Barbara was in Germany in 1989, when the Berlin Wall came down, and neither she nor her father could believe it happened in his lifetime. “It was unfathomable, for all of us really,” recalls Barbara. When the other governments collapsed, including Czechoslovakia’s, and poet-novelist Vaclav Havel became president, her father, upon hearing the news, was not pleased. “That son of a bitch!” he said.

“My father was not impressed with Havel,” Barbara says. “My father knew him from boarding school, and remembered that he was among the first to wear the shirt of the Communist Youth League after the communists seized power.”

After the fall, however, her father was interviewed by various television talk shows in Eastern Europe and Czechoslovakia because of his role with a group of dissenters made famous, or infamous, through a propaganda television series called “Major Zeman,” a fictitious character that had, according to the program, broken up and arrested the members of Masin’s group.

That made Barbara even more curious.

Doing the research

Barbara told a friend of hers, author Iris Chang (“Rape of Nanking”), the story during a kitchen table conversation. Iris told Barbara, “You need to write this; this is a book.” After that (Ms Chang would later commit suicide), whenever she traveled to places like Berlin, London, or Prague, Barbara would tack on a couple of extra days and visit the archives in those cities. She interviewed her uncle, Radek Masin, the other survivor, Milan Paumer, people that stayed behind, members of the group that did not escape with the Masins, other relatives, people in East Germany that had been eyewitnesses to the manhunt on both sides, and many others.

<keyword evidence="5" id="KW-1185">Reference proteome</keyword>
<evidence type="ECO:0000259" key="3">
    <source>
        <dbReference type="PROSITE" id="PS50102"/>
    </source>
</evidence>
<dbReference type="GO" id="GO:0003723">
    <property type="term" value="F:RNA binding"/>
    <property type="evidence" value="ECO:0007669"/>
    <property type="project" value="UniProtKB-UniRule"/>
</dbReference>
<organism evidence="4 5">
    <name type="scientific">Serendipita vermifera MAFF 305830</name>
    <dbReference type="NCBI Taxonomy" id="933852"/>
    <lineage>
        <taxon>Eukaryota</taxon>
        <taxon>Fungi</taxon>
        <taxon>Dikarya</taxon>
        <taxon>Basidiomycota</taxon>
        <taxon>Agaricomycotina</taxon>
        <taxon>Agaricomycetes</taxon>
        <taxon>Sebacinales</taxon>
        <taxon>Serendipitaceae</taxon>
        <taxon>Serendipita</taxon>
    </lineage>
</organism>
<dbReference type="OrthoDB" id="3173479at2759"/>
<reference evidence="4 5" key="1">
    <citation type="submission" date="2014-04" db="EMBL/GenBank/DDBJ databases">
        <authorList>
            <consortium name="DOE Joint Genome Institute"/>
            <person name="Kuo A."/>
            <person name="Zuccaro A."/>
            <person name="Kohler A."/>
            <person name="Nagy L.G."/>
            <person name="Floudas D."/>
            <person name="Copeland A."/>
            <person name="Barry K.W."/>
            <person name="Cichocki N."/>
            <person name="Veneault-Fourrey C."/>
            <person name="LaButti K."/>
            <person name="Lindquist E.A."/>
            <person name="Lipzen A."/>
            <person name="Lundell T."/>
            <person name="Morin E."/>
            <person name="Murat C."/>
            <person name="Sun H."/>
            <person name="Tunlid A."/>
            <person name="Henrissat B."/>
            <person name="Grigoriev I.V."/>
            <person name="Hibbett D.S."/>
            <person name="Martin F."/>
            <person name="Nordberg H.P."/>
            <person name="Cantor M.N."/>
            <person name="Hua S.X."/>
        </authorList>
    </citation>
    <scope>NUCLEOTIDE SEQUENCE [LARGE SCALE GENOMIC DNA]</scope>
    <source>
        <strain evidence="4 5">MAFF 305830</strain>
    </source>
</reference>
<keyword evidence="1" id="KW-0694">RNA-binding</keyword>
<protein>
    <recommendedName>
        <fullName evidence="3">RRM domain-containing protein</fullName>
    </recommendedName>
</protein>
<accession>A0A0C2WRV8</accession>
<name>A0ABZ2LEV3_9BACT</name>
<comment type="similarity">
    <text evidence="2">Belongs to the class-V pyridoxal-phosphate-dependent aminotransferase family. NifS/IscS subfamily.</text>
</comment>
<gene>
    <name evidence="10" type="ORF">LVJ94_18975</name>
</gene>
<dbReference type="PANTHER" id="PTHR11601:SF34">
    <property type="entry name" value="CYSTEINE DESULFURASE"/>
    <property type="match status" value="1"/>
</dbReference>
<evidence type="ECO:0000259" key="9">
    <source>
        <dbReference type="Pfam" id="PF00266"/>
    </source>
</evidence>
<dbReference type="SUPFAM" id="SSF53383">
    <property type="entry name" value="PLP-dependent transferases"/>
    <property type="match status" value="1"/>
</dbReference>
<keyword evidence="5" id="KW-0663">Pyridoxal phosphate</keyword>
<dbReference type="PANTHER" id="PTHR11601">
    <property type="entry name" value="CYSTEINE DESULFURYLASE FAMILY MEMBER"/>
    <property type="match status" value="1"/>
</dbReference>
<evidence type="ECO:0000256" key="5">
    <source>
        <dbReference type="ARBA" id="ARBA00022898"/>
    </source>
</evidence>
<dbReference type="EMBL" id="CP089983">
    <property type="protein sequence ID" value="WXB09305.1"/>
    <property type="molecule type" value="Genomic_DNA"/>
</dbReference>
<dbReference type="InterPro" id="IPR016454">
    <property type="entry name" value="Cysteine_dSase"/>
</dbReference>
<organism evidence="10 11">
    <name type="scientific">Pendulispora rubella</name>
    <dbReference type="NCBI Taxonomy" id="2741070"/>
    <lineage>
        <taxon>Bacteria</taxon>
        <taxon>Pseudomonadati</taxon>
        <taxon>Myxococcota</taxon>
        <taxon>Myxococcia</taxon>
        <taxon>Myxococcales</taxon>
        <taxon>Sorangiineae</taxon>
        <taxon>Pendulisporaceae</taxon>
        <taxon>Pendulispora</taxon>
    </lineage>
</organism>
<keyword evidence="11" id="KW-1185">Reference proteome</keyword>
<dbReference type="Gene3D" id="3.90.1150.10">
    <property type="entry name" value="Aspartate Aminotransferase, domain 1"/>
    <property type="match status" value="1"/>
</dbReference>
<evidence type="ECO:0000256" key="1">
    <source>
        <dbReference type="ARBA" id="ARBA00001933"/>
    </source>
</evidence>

She also researched the Washington D.C. files to see what the State Department reaction was and what the CIC (precursor to the CIA) thought. She found a couple of CIC people that were in Berlin at the time, and one that had personal contact with her father just after he escaped.

The Great Escape

Barbara’s father, uncle, and several of their friends – teenagers when the communists seized power in1948 – had decided they would fight the communists rather than submit to them. Their inspiration was drawn from Joe’s father who, before he died in a Nazi prison, wrote a letter on a small piece of toilet paper and slipped it into a crack of the prison wall. The family didn’t know what had happened to him for four years, but Josef’s last written words came to light in 1946, passed to the family by an official at the prison. In it, Barbara’s grandfather had written to his children: “I do not wish for you to live as slaves in the future, rather, you should live as liberated and free citizens. Remember that the first obligation of every conscious Czech is to defend the freedom of the nation. You too must in future proceed in this way.”